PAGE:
The longtime director of historic preservation for the city of Lexington has agreed to sell a vacant home on South Ashland Avenue to settle multiple code violations, including holes in the roof and missing windows.
Bettie Kerr, who has say over exterior renovations on buildings in Lexington’s 16 historic districts, told the Herald-Leader that she could not afford all of the repairs.
During a July 13 administrative hearing regarding code violations at 128 South Ashland Avenue, Kerr agreed to sell the house in lieu of making fixes. According to records obtained by the Lexington Herald-Leader through an Open Records Act request, Kerr has 30 days to put the home under contract with a real estate agent. She must sell the home by the first of January.
The home at 128 South Ashland Avenue is in a historic district.
‘It’s hypocrisy,” said Larry Chiles, who lives in a condominium next door to 128 South Ashland. “She has say on what we can and cannot do to hour homes, but her homes look like this?”
The side of the 128 South Ashland property facing Chiles’ condominium has multiple boarded-up windows. Pieces of plywood also cover parts of the back of the home and a hole in the roof. A tarp covers part of one side of a later addition on the back of the house.
Kerr said she inherited 128 South Ashland Avenue and 124 South Ashland Avenue, which also has been cited by city code enforcement officials. She was hoping to fix all the problems at 128 South Ashland Avenue, but the cost of the repairs kept climbing. During the time there were problems at 128 South Ashland, she was also making repairs to 124 South Ashland, the home she grew up in.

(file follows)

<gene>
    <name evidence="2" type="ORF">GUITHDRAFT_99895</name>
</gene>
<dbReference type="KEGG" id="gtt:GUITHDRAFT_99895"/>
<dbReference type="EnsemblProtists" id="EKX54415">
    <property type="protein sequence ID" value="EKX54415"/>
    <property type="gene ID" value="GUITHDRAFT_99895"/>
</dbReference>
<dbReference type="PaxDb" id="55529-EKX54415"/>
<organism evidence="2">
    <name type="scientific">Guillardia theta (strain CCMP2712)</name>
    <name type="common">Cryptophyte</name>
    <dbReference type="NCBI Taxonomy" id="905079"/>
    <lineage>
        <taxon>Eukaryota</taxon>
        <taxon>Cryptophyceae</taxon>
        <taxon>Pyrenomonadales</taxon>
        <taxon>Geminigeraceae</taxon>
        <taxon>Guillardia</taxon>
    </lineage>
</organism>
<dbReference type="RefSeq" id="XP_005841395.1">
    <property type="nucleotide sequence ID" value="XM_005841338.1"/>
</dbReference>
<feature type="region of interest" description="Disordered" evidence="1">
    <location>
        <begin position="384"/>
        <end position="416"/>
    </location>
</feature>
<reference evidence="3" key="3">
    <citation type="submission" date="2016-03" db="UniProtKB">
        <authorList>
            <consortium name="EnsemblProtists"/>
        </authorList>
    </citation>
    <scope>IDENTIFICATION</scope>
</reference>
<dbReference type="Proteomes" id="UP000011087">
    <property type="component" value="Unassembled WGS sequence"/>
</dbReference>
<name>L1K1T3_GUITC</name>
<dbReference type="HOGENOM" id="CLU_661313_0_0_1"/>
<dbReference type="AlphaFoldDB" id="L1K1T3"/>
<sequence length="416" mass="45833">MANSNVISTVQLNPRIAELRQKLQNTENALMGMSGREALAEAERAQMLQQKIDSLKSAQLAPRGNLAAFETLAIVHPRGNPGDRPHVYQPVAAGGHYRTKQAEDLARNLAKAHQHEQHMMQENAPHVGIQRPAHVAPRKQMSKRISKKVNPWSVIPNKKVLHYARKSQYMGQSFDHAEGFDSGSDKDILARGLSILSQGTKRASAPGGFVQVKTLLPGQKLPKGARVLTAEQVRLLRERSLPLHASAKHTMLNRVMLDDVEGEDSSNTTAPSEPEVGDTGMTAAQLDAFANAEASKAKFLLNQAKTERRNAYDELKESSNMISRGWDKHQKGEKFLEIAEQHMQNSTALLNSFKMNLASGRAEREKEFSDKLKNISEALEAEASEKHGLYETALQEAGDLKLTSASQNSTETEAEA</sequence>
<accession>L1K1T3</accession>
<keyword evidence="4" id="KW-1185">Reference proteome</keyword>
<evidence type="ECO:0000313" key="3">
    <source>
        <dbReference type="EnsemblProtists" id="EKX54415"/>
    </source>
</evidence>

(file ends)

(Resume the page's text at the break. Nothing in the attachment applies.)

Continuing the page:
“My grandparents bought 128 in 1917,” Kerr said. The decision to sell 128 has been “heart-wrenching” and “excruciating,” she said.
“This is my home place,” Kerr said. “We grew up coming in and out of those two homes.”
“My biggest focus is to do right by these properties,” Kerr said. Kerr said she hopes to find a buyer who has the financial resources to make all the necessary repairs.
Chiles was the only person in the neighborhood willing to discuss the problems with the two homes. Other neighbors declined to comment on the record because they did not want to risk angering Kerr, whose office has input on what types of exterior renovations can be done to their homes.
Multiple violations, fines
In total, Kerr has paid $2,800 in fines related to code violations at 124 and 128 South Ashland Avenue, according to records obtained by the Herald-Leader.
Those violations include:
In December 2018, code enforcement issued 13 different violations for various problems with the front porch at 128 South Ashland Avenue. Some of the issues that needed to be fixed: Repairing floor joists and door frame sills and paint. The repairs were not completed in 60 days, according to city records. Kerr was issued a $300 fine.
In March 2019, documents show that Kerr was to get financing to help make the necessary repairs by August 2019.
In September 2019, code enforcement inspected the property and found the code violations had not been fixed. Kerr was fined $500.
In November 2019, code enforcement inspected the property and noted the repairs weren’t fixed. Kerr paid a $750 fine.
In December 2019, Kerr was fined $1,000 for failing to make fixes to the property.
On April 17, 2020, the city closed the case because all the necessary repairs had been made, city records show.
On July 24, 2020, Kerr was cited for failing to get all the appropriate permits for an exterior renovation. Code inspectors also found various problems with the back of 128 South Ashland. The code enforcement citation asked her to repair chimneys that were leaning, rafters that were damaged and roofing that was leaking and damaged.
On Sept. 24, 2020, Kerr got the appropriate permits for the building. City officials said construction workers had a permit but not the right permit for the type of work they were doing on the home.